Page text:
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AuthorAsamoah, Obed Y. author
TitleThe Legal Significance of the Declarations of the General Assembly of the United Nations [electronic resource] / by Obed Y. Asamoah
ImprintDordrecht : Springer Netherlands, 1966
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Descript 274 p. 2 illus. online resource


Mr. Asamoah's book is concerned with an area of growing importance in the evolution of contemporary international law. The traditional division of the sources of International law into custom and treaties has already been supplemented in Article 38 of the Statute of the International Court of Justice by the "general principles of law reยญ cognized by civilized nations" and-as subsidiary sources, the judicial decisions and the teachings of highly qualified publicists. But in order to cope with the diversity of international law in our time, we have to look to a far greater variety of sources of international law, and we shall have to recognize that, in accordance with the many-sided character of international law, these sources may vary greatly in intensity. In recent years, Declaratory Resolutions of the General Assembly have been much concerned with the general princiยญ ples of international law. Sometimes these Declarations are interpreยญ tations of the Charter and other instruments; sometimes they are eviยญ dence of state practice and a developing customary international law ; sometimes they formulate new principles which, in some cases will eventually lead to international treaties or new custom, or in other cases will be accepted as authorative statements of international legal principles, in circumstances where a formal treaty cannot be attained. There are many reasons--often of an internal character-which prevent the conclusion of a treaty but not the acceptance of the principles contained in it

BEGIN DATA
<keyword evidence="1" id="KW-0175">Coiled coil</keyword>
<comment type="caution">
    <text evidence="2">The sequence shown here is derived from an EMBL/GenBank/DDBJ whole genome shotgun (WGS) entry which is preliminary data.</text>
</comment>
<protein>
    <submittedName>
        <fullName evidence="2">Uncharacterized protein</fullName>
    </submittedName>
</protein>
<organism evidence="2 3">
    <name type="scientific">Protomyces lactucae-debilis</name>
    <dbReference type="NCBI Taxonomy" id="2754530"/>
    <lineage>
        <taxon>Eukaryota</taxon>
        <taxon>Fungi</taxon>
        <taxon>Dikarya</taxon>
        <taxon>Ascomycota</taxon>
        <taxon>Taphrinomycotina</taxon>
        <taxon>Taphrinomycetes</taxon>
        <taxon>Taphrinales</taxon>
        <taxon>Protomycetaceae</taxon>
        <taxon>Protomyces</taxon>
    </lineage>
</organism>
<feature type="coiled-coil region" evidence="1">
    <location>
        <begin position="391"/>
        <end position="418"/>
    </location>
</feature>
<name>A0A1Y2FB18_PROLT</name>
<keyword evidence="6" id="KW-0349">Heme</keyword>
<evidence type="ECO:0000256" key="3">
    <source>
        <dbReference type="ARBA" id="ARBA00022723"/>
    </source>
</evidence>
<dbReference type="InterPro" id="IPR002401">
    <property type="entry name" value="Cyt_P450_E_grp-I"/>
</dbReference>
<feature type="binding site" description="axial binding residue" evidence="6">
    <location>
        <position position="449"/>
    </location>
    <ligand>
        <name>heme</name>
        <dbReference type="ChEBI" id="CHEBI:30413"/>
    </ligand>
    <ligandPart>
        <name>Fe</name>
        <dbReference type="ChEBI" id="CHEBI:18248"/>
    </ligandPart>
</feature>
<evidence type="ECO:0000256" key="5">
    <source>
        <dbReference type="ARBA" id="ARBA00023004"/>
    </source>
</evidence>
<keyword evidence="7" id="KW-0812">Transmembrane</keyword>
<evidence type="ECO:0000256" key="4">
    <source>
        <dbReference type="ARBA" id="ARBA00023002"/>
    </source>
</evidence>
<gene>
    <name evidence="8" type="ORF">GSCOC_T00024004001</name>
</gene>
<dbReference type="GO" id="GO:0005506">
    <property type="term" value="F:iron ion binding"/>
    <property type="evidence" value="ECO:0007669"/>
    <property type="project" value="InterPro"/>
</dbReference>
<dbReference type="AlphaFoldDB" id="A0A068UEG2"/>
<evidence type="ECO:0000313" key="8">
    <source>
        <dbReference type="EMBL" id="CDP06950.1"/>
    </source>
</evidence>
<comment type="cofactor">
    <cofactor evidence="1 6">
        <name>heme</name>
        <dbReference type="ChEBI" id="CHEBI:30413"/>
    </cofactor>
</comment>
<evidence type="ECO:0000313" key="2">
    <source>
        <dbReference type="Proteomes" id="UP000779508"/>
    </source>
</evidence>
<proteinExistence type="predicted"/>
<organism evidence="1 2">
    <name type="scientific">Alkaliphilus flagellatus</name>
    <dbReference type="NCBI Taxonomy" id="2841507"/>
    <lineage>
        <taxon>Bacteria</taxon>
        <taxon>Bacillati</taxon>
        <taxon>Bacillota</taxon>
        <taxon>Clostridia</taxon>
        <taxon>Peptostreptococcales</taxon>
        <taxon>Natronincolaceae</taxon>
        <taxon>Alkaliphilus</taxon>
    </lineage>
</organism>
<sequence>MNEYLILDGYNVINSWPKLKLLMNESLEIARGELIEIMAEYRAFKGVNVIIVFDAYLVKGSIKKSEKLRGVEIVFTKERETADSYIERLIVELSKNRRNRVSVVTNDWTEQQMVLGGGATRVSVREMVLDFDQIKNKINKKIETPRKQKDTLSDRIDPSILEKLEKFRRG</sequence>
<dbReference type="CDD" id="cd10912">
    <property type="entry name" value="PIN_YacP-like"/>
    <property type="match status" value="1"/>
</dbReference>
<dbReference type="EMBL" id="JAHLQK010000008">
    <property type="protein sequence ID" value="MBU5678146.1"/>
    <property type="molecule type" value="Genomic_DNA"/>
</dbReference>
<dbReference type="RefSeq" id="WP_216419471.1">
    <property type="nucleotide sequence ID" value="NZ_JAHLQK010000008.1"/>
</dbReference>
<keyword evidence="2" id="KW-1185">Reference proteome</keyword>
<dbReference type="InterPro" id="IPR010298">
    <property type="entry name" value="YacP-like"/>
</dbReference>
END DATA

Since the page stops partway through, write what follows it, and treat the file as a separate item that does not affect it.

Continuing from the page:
I Declarations and the Development of International Law -- 1. The Nature of the Declarations -- 2. Significance of Declarations in Relation to Specific Powers of the Assembly under the Charter -- 3. Significance of Declarations as Interpretation and Application of International Law -- 4. Declarations as Subsequent Practice and as Aid in the Judicial Interpretation of the Charter -- 5. Declarations as Evidence of Custom or General Principles of International Law -- 6. Declarations as Agreements Within the United Nations System -- 7. Factors Affecting the Significance of Declarations -- II Declarations Which Purport to State Existing Principles of International Law -- 1. Permanent Sovereignty Over Natural Wealth and Resources -- 2. The Declaration on the Prohibition of the Use of Nuclear and Thermo-Nuclear Weapons -- 3. The Resolution Affirming Principles of International Law embodied in the Charter of the Nurnberg Tribunal -- III Declarations Which Purport to Create New Principles of International Law -- 1. Declaration of Legal Principles Governing the Activities of States in the Exploration and Use of Outer Space -- IV Declarations Intended to Promote Specific Charter Programs -- 1. The Declaration on the Granting of Independence to Colonial Countries and Peoples -- 2. The Universal Declaration of Human Rights -- 3. The Declaration on the Elimination of All Forms of Racial Discrimination -- 4. The Declaration of the Rights of the Child -- V Significance of Declarations in the Practice of States and of International Organizations -- 1. Significance of Declarations in the Practice of States -- 2. Significance of Declarations in International Organizations -- Conclusion

Law Public international law Law Public International Law


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